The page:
Mal jumped up and grabbed her before she fell. "Whoa now, just take it easy," he said worriedly, guiding her to the bench before her dressing table and sitting her down. He kept one steadying hand on her shoulder for a second, hovering anxiously.
Inara pulled her rumpled robe more tightly around her, trying to compose herself. "I'm fine," she repeated, not looking at him.
"You ain't. Stay put," he ordered brusquely. He moved off to the shuttle's small recessed galley and came back with a glass of water. He handed it to her without a word, then pulled up the stool so he was sitting just in front of her, his hands gripping the edge of the seat.
She sipped the water gratefully, her eyes half shut. But she could see him studying her, with that closed-in expression that meant he didn't much care for his thoughts. Sighing to herself, she finished the water and carefully placed the glass on the table, enduring his silent scrutiny. "Thank you," she murmured again.
He leaned back slightly. "You feel like talkin' about it?"
Her heart started pounding. "It--it was just a dream." In which he had played a terrifying part. "I'll be all right, Mal. I--can do some meditation exercises. Thank you, for--helping, but you don't have to stay."
He looked a little stung by the polite dismissal, but he didn't move. "You sure? I've sat up more than a few nights with Zoe, talking each other down from bad dreams. It helps more often than not."
Inara was taken aback by the casual admission. He never alluded to the aftereffects of their war experiences on himself and his first mate. That he cared enough to do so now touched and frightened her. To rebuff such consideration would surely drive yet another wedge between them.
She folded her hands in her lap and took a deep breath. Mal took that as a sign of acquiescence and nodded encouragingly. "Go on--talk. I'll just listen."
Somehow, she doubted that. "You knew, earlier, didn't you--that I was dreaming then, too?"
"Yeah. Something really bad, I figure, to hit you twice in one night. Wasn't about that sishengzi Early, was it?"
Inara shook her head.
"But... something that's troubled you before?"
She twisted her hands together, trying to find the right words. "Yes, but not in years. It happened a long time ago...."
Mal frowned. "Something that happened... with a customer?" he asked uneasily.
"Yes. He--he was one of the first men I contracted with. A soldier--an officer...."
The nightmares had rendered long-displaced memories disturbingly vivid and Inara saw him all too clearly: Major Duncan Shaw. A soldier's soldier, newly arrived from Ariel. She had never met anyone like him--never in her training, not once during apprenticeship. Tall and dark; his handsome, sculpted face so oddly expressive. Strong, but with a deft touch. Solemn eyes, but a ready laugh. A seemingly irresistible man.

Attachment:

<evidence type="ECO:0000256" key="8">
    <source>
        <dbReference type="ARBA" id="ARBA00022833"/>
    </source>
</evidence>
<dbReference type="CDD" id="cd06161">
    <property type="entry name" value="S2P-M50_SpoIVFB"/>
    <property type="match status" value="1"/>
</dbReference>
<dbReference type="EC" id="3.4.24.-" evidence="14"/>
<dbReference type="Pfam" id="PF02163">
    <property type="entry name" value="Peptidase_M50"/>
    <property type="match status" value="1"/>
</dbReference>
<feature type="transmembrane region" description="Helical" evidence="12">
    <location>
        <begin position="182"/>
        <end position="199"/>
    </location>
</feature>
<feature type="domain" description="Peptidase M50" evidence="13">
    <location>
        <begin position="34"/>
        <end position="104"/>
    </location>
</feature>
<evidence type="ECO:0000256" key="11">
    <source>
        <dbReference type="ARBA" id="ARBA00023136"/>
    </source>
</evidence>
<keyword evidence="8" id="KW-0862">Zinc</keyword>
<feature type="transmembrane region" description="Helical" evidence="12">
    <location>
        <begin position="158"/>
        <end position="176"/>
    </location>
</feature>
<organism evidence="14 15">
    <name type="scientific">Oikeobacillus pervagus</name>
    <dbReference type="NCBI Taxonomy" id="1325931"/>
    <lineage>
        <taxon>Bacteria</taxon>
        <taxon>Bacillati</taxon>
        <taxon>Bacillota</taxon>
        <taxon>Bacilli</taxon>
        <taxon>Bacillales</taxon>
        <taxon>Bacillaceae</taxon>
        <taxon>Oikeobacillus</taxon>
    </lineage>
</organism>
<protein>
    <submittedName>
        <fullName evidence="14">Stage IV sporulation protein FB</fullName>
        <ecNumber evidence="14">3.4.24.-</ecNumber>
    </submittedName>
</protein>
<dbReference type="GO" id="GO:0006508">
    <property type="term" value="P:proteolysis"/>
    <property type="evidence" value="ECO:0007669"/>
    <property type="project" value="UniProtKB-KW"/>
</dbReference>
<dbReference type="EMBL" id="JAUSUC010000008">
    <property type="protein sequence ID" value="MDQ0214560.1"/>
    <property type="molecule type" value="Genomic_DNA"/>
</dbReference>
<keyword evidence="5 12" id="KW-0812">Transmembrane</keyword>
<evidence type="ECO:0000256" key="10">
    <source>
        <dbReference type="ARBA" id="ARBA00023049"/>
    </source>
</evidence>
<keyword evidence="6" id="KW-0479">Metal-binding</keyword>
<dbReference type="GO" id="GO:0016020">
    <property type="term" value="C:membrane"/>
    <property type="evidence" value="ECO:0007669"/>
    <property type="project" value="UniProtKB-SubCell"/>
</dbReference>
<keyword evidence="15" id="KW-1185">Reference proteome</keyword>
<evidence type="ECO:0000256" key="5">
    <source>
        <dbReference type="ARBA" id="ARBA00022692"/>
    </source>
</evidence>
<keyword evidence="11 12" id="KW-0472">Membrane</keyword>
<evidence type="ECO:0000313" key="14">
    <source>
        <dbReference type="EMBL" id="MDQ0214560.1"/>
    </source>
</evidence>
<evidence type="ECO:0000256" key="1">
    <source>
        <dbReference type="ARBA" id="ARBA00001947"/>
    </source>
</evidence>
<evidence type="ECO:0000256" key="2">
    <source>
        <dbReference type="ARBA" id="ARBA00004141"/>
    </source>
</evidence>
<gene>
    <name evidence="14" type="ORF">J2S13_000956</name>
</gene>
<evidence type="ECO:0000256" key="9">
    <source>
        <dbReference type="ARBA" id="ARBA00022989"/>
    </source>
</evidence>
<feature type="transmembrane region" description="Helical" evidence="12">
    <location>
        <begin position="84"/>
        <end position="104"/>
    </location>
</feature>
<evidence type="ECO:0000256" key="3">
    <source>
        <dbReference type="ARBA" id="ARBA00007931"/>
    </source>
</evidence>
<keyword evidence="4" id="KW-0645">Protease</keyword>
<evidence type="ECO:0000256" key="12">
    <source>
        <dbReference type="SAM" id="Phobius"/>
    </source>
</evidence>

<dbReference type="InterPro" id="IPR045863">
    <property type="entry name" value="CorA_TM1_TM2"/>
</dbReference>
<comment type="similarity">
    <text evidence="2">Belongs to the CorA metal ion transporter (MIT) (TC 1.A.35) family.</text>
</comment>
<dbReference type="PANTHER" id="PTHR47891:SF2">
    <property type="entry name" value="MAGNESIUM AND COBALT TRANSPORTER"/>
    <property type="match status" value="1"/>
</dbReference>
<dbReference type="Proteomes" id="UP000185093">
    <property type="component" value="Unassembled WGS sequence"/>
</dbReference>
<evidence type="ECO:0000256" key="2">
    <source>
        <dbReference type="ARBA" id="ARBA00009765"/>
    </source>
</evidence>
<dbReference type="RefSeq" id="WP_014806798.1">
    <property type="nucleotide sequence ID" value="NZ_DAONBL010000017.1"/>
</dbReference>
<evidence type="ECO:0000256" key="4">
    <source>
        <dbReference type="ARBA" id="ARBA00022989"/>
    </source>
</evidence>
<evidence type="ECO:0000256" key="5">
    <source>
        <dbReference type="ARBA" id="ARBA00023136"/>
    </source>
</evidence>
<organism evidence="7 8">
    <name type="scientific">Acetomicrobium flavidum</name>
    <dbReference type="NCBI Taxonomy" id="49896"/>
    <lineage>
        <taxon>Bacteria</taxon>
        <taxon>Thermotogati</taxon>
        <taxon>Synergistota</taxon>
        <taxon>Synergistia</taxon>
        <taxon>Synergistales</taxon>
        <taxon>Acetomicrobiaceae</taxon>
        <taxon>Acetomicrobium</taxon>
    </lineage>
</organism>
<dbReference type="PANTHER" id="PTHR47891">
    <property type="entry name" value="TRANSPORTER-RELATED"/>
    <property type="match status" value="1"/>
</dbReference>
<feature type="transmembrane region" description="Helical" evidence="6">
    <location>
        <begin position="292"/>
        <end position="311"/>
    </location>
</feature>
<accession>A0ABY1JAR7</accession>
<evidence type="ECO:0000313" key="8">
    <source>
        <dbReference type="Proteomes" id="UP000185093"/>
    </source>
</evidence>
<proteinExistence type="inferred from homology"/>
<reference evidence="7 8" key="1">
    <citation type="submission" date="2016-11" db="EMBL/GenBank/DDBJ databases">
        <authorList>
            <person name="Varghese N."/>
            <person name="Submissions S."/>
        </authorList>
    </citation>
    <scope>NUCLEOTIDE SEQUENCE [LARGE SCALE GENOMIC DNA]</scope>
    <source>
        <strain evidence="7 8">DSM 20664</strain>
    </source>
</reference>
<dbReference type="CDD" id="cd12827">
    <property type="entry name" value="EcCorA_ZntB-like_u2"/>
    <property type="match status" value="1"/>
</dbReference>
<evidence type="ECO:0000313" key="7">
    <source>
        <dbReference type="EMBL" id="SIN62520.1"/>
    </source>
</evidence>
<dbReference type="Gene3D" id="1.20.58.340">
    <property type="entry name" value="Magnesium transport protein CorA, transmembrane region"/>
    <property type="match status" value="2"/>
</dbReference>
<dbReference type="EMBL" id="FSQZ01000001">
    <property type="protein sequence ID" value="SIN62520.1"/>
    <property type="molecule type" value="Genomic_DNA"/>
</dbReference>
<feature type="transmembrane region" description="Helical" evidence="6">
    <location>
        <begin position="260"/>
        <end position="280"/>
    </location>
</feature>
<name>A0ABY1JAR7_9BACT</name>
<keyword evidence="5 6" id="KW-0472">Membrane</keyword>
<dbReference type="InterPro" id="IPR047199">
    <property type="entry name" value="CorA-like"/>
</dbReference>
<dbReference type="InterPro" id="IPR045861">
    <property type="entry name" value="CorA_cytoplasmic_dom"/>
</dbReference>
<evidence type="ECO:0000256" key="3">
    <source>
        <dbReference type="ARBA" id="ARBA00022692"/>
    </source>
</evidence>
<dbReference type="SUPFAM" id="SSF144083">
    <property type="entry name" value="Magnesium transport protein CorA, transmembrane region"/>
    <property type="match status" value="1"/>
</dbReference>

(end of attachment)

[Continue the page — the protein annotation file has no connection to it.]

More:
"Alliance," Mal growled. "This happen during the war?"
"No, before," she answered. "But he... he wasn't right...."
"Huh. And that's who you were dreaming about?"
She nodded quickly. No power in the 'verse could make her mention Mal's presence in the nightmares. "We met on Sihnon at a military ball...."
Haltingly she began an account of her ill-fated relationship with Duncan Shaw. Mal listened attentively, his expression betraying little reaction as she related only the most relevant facts, while all the wretched details played out fully in her mind....
He had spied her on the arm of a brother officer and requested the favor of a dance. She had been charmed in an instant. He was witty and sardonic, playing by all the rules of society while quietly mocking them when no one else could hear. Soon she felt as if the entire 'verse was one big joke only the two of them got.
The very next day, he sought her out through the Guild, and engaged her for a dinner party. The following evening he invited her to the theater. Two days later he came to see her and made an astounding offer--a six-month contract with an extension option, to live in his quarters at the Alliance compound outside the capital as his exclusive Companion.
It was an extremely flattering prospect that sorely tempted her, for she enjoyed his company immensely. Initiates were warned about taking on extended contracts at a young age, as such liaisons were deemed not seemly for the newly-consecrated. Inara sought advice from her teachers and made a counteroffer--a week-long trial period, to see if they really were compatible. He agreed, eagerly.
The officer she had been seeing previously told her to tread carefully, for no one ever quite knew what Major Shaw was thinking. Alone, she laughed the warning off as jealousy. She had graduated at the top of her class. No man was a match for her skills.
Within two days, she realized she had made a dreadful mistake.